Ensure that you blend the areas by using small circular motions to fade out any lines that are visible from where you applied it. For the rest of your face, don’t apply any more bronzer, simply use the residue that is still on the brush and use that on your neck, chin and nose. This will help give a gentle glow, will blend the bronzer and will dissipate the line that may have been created around your jaw.

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Professional Teeth Whitening Vs. At-Home Teeth Whitening

Teeth whitening is a common practice that many people choose to do to get brighter, whiter smiles. There are several methods of achieving whiter teeth, some of which can be done on your own. However, there are a few things to note before even considering the procedure. Whitening your teeth may not work with all types of enamel. If you have veneers or caps or other dental apparatus in your mouth, the process won’t work on those elements either. Staining and discoloration that result from certain habits are harder to clean. Most people who decide to undergo teeth whitening procedures have a series of options to look at.

Whitening Toothpaste
Several toothpaste manufacturers have special toothpaste that claims to make teeth more white and shine more brightly. They range in the depth to which they can impact teeth, with some of them dealing with surface whitening and others delving deeper into the tooth as they clean. You should consult your dentist before you start using these kinds of toothpaste since they may contain chemicals that are harmful to your teeth. Others rely on abrasive micro-particles, which may wear away at your enamel and make it more brittle and easier to break.

At-Home Teeth Whitening Kits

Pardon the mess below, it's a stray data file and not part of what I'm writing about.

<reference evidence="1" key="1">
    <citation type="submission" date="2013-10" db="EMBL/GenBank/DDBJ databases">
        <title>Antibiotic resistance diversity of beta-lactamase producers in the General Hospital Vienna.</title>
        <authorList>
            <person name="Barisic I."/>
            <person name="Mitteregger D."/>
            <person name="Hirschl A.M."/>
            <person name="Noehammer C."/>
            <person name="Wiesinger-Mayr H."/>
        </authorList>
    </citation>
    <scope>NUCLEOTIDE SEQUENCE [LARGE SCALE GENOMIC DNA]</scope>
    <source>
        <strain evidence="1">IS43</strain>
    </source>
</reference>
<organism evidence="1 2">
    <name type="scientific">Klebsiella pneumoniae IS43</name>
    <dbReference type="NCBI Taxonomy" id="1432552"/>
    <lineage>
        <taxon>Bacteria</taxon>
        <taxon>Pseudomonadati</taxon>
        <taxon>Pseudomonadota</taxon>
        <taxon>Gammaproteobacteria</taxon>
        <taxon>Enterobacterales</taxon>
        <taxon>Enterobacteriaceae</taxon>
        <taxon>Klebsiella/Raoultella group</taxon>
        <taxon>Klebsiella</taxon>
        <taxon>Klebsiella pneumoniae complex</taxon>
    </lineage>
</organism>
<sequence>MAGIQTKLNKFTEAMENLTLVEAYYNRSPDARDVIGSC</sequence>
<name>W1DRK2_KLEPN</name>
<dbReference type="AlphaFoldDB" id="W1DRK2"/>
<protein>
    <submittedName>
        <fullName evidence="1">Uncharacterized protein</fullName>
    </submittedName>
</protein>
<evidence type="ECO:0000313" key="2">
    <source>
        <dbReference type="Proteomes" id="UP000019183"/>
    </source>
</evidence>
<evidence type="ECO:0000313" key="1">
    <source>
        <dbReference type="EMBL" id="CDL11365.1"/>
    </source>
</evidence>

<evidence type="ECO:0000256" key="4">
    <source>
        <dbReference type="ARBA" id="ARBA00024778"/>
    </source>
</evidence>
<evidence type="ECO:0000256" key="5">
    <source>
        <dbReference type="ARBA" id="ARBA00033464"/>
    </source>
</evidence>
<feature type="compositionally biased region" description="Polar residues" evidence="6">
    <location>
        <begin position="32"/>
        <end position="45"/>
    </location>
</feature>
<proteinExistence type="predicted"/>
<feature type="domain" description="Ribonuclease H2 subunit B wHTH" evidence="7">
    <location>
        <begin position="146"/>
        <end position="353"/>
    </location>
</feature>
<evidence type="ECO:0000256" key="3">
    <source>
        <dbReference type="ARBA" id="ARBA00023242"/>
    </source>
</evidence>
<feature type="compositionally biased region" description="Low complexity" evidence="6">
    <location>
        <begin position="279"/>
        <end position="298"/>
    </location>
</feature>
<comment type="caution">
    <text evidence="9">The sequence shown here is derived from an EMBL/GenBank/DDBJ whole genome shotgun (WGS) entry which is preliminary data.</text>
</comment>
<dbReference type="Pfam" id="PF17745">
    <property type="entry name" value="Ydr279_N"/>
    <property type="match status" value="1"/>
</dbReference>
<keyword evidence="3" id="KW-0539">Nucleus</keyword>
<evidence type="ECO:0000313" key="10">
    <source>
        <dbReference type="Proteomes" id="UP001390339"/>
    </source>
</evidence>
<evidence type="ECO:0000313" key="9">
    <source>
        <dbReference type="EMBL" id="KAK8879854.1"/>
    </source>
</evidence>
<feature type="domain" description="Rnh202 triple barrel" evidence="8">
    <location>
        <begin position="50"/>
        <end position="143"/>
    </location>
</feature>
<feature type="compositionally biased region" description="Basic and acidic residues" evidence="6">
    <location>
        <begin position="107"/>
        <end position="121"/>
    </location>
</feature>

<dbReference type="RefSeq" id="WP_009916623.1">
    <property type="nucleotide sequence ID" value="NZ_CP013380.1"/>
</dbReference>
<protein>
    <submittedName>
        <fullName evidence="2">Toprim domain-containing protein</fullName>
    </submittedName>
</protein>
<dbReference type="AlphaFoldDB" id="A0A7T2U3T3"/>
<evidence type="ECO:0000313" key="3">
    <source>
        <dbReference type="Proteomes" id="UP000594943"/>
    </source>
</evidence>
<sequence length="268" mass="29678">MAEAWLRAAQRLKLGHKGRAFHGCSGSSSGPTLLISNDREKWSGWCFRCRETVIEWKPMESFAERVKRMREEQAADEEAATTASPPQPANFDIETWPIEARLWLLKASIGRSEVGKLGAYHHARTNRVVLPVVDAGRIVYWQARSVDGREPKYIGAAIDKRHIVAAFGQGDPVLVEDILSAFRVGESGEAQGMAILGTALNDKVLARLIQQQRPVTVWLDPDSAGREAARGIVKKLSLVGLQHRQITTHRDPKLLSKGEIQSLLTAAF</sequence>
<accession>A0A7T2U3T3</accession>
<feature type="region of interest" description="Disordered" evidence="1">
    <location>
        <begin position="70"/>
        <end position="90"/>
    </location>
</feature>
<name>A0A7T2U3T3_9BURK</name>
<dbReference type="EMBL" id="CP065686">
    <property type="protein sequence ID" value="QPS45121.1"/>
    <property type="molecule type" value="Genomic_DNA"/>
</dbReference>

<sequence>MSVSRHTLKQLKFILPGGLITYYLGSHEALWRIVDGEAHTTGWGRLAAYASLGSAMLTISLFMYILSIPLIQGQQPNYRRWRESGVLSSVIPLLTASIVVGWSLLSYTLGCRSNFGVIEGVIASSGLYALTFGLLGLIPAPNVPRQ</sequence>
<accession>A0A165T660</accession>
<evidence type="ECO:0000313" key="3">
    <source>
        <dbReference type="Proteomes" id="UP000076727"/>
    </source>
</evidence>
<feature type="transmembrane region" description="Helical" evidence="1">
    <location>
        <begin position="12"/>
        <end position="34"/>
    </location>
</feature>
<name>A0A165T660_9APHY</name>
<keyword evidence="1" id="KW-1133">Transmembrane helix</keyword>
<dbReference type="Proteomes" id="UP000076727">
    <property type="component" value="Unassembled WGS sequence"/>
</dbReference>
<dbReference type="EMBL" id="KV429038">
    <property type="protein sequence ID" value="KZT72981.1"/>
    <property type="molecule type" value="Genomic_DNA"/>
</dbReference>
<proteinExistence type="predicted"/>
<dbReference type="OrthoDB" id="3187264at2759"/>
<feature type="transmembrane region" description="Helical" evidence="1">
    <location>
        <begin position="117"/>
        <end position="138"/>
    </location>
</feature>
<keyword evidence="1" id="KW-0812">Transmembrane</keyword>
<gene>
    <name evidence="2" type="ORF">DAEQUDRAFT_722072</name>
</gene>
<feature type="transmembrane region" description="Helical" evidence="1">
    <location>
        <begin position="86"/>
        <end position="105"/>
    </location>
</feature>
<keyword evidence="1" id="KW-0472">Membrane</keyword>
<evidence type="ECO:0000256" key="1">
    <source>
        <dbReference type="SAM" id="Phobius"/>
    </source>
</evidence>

Whitening your teeth isn’t limited to toothpaste, however. Many pharmacies sell at-home teeth whitening kits that incorporate chemicals that can help leach stains out of your enamel. Their applications also range from strips to brushes to rinses. Almost all of them contain peroxide and takes time to act on your teeth. Dentists can provide custom-fitted trays to help with these at-home procedures.

Professional Dental Teeth Whitening
The dentist can also provide teeth whitening services, but the chemicals used are far more potent than any at-home options. These chemicals also contain significant amounts of peroxide, but their administration is done by someone who’s trained to use these chemicals. These solutions’ strengths can typically offer a much deeper and significant whitening than a non-professional, over-the-counter solution.

The in-office version takes about an hour, up to two hours at most. At-home kits tend to require consistent application over weeks before you notice any change in the whiteness of your teeth. This procedure, when done by a dentist also takes a lot longer to fade than OTC solutions or toothpaste. Professional whitening does cost a lot more than an at-home kit or special cosmetic products, but you usually get what you pay for.